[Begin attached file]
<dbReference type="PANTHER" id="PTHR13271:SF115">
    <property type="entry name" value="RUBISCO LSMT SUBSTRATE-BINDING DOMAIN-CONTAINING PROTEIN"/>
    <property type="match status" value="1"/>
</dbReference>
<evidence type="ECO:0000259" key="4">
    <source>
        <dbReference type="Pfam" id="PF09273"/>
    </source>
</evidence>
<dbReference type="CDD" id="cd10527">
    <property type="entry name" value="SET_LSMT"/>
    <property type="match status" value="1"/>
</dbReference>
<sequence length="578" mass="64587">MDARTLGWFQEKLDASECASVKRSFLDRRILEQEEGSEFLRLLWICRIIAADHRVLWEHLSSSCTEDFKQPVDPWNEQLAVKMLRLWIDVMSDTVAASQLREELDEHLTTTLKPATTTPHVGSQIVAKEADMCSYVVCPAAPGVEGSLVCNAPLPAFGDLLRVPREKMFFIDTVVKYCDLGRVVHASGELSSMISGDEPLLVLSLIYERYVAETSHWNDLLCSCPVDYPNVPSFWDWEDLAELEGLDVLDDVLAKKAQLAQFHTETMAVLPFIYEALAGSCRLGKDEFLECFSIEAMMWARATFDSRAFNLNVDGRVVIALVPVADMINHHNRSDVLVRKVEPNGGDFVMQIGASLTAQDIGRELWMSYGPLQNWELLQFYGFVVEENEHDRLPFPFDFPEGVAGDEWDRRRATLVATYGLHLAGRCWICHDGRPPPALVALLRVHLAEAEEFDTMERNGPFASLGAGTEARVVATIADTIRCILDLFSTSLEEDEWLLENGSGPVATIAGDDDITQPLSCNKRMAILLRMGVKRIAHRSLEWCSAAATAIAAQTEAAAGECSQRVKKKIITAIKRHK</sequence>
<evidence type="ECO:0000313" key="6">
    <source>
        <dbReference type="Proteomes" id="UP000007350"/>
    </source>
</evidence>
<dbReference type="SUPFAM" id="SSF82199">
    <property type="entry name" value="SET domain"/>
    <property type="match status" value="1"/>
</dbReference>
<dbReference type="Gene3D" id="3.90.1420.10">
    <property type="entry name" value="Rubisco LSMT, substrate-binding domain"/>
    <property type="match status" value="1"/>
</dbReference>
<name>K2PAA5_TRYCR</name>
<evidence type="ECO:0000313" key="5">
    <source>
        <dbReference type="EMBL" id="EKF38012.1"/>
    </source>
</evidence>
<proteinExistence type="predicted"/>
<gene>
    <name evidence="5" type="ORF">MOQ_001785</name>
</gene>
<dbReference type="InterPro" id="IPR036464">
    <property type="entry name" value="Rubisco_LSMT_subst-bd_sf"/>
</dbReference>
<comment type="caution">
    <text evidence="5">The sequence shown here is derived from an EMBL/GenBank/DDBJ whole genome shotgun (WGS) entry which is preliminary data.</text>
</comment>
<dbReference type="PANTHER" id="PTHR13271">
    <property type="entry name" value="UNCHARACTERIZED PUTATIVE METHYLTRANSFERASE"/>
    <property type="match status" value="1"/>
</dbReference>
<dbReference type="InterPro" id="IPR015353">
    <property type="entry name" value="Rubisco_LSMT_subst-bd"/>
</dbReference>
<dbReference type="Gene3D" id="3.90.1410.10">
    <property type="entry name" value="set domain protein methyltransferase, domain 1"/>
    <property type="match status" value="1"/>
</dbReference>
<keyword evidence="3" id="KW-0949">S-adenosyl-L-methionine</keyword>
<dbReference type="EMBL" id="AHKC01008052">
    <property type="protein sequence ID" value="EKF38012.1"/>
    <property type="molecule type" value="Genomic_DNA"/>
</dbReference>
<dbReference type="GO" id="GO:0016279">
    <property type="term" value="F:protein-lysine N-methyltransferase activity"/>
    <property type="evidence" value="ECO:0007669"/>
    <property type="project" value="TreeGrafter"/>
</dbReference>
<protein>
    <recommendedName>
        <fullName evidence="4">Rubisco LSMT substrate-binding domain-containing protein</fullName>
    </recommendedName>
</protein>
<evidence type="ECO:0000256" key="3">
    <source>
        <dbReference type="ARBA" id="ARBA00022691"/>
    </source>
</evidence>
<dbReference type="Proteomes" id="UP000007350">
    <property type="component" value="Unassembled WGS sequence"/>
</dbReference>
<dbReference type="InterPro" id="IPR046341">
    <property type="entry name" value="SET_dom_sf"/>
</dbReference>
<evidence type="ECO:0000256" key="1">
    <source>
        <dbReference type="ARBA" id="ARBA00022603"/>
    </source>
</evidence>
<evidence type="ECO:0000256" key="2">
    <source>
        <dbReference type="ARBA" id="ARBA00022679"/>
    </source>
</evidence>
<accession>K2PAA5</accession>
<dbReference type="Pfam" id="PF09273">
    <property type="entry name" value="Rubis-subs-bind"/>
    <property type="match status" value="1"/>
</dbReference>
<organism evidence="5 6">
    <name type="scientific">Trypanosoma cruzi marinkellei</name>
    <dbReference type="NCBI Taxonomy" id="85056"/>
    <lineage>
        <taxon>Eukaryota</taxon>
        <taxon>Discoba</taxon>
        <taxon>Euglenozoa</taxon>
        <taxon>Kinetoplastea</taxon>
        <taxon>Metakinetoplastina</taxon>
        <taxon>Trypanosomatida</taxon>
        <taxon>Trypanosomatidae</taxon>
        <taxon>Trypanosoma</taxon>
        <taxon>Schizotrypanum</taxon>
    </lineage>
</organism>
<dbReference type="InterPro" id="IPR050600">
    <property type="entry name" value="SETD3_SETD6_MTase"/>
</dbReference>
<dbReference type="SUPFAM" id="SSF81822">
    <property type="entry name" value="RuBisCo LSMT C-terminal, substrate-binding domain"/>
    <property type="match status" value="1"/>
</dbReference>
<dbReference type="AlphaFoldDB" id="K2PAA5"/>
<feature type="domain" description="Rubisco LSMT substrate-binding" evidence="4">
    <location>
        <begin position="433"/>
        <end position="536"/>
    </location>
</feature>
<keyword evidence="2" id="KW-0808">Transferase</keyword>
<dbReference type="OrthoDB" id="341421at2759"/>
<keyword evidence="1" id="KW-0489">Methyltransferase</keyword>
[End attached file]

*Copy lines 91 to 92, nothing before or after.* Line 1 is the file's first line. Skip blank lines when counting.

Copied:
<accession>K2PAA5</accession>
<dbReference type="Pfam" id="PF09273">